Wing clipping is necessary when you don’t want the backyard hens and ducks flying all over, especially into the neighbors’ garden.
I have trimmed the flight feathers on my older chickens about a year ago, but the ducks and new hens have not yet been clipped. It didn’t become a problem until my neighbors planted their veggies, and my naughty ducks decided they wanted to taste test. My neighbor’s have even put up a fence, but my determined ducks are flying over it. So today I put a stop to that. They got clipped. Donald and Quackers put up a protest, but I finally won. My arm did get some battle scars in the process. It is better to tag-team with a partner when clipping, but when I set my mind to something, I get the job done.
Clipping involves using sharp scissors to cut off the first ten flight feathers of one wing. It causes a bird to lack the balance needed for flight but lasts only until new feathers grow during the next molt, which may be a few months in young birds or up to a year for older ones. A potential problem is that clipped feathers may not readily fall out during the molt, requiring your assistance.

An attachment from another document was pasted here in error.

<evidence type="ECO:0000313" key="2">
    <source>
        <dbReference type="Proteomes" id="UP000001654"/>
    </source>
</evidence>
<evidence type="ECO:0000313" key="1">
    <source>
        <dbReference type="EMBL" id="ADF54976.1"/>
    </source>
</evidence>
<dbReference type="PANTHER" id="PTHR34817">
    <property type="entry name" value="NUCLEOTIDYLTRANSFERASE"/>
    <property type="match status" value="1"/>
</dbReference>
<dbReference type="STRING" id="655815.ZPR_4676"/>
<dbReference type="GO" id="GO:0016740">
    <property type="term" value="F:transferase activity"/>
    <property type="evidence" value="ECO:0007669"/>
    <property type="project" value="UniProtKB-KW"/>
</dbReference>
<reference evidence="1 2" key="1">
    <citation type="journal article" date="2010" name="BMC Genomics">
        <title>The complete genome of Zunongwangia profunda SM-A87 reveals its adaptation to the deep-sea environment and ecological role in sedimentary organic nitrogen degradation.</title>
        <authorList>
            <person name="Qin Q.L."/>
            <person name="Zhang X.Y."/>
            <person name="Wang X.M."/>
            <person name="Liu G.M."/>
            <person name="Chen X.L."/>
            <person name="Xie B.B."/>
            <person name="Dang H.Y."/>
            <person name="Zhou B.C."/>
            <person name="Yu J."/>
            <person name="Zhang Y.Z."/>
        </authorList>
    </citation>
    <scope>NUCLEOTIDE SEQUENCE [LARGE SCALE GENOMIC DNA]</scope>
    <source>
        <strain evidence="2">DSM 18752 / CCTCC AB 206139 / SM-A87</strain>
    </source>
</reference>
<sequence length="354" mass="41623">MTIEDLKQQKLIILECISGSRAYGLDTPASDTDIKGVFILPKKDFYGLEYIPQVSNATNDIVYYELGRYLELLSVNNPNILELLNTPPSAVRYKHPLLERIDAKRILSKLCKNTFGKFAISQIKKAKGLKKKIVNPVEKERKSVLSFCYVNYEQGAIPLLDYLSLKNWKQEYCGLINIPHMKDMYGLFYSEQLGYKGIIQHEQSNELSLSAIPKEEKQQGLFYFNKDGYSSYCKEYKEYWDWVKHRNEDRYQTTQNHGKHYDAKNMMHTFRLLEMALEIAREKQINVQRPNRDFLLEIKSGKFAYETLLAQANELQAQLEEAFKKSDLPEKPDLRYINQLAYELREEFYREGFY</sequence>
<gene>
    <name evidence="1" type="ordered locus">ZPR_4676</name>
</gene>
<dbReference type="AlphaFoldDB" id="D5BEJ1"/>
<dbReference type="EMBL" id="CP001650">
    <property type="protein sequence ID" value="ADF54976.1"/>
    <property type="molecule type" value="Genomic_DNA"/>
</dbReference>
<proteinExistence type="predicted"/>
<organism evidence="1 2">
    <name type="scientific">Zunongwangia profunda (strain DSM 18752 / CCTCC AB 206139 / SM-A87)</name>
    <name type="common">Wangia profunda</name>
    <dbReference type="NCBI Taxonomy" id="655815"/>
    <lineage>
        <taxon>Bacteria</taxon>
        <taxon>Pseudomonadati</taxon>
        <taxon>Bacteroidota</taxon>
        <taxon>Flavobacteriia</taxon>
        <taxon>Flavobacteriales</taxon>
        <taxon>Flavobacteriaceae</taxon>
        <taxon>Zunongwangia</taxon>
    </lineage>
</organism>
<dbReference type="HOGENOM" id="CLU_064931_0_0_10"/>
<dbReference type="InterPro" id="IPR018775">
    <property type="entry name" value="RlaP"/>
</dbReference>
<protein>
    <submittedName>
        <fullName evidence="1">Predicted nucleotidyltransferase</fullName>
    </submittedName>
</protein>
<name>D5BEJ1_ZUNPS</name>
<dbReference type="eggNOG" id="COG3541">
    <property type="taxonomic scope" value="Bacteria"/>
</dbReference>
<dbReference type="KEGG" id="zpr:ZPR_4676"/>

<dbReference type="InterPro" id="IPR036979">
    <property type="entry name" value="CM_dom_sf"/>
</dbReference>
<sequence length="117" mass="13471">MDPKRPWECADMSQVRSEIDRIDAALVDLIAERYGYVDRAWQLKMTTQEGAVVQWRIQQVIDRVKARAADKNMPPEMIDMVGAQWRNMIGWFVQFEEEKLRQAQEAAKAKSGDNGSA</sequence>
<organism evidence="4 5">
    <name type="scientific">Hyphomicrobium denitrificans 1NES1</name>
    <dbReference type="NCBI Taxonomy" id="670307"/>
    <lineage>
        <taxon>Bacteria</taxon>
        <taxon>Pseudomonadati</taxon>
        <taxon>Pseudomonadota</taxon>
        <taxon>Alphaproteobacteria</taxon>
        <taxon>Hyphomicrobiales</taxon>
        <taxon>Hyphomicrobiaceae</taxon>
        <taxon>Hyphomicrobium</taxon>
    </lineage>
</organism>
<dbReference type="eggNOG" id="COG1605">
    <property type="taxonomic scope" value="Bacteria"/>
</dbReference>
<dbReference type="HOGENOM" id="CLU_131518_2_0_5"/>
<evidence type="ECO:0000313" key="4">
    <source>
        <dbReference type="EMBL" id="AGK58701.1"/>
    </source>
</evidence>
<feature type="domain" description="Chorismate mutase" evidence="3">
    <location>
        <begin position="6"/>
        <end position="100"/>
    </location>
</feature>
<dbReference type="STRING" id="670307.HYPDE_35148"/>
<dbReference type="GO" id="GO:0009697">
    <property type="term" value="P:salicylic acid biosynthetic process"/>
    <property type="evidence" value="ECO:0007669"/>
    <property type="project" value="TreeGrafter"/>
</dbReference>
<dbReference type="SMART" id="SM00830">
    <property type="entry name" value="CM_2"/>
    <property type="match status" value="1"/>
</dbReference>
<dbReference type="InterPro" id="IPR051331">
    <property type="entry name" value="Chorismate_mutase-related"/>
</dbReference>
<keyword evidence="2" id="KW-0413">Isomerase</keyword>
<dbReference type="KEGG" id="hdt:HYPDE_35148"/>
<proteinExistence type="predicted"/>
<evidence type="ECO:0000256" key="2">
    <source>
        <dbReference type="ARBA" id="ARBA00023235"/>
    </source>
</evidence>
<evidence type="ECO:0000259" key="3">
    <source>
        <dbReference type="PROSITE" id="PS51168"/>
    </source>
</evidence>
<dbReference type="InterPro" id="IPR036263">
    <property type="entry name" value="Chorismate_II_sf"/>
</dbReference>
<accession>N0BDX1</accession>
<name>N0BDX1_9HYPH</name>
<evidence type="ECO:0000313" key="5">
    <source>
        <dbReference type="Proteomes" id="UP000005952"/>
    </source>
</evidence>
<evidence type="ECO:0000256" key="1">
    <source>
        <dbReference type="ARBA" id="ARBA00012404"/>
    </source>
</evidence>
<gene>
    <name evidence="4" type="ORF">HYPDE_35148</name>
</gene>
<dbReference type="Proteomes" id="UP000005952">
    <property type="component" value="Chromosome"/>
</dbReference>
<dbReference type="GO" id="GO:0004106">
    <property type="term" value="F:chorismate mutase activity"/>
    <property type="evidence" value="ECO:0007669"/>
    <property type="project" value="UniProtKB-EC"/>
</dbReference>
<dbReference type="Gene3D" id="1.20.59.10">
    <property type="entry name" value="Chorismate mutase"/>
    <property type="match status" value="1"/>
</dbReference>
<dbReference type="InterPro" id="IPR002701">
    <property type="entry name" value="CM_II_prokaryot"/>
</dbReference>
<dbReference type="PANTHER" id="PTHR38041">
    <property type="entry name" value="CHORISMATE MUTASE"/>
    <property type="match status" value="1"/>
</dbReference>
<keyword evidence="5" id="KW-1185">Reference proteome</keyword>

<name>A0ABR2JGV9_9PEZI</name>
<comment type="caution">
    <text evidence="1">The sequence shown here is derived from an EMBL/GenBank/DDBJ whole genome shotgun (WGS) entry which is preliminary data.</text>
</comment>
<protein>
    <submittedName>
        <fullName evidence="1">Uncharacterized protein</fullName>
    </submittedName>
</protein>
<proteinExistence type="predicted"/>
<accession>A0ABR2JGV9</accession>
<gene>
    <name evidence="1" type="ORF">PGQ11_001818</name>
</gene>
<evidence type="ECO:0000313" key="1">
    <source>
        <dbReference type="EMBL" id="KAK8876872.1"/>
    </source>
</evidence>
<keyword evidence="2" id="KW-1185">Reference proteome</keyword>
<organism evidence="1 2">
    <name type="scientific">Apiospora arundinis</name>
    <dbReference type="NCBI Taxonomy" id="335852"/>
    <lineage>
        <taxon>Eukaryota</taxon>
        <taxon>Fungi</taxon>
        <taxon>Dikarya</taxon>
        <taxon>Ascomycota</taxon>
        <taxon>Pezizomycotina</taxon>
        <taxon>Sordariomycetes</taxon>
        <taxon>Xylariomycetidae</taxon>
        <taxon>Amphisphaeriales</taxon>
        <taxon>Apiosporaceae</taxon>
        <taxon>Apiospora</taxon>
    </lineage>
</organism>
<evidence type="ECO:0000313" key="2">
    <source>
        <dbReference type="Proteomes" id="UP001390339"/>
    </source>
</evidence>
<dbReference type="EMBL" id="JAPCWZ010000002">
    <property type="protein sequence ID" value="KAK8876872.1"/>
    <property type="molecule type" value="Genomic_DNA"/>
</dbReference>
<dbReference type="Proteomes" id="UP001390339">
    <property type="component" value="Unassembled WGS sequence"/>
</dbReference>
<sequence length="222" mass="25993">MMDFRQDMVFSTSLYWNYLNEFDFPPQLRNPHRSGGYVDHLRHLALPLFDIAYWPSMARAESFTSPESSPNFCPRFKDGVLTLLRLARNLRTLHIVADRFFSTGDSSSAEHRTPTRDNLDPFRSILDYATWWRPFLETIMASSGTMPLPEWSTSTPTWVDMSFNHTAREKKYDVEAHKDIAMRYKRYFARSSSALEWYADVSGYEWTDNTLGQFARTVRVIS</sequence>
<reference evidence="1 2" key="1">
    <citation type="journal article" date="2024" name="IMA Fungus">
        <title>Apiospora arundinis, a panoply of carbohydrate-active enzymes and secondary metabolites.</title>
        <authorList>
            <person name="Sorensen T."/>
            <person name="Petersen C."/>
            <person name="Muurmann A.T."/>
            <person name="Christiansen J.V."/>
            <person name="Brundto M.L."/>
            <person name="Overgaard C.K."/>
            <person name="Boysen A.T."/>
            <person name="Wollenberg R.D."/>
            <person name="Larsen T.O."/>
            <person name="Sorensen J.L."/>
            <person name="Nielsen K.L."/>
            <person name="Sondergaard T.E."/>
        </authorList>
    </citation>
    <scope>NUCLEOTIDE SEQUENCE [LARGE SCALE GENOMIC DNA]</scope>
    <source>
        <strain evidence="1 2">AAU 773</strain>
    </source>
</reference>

Wing clipping doesn’t hurt the bird, and isn’t noticeable when they are walking around. The primary flying feathers are hidden underneath when the wings are folded. Also, the flying feathers are easy to pick out — often a different color than the rest. Make sure to use a SHARP scissors.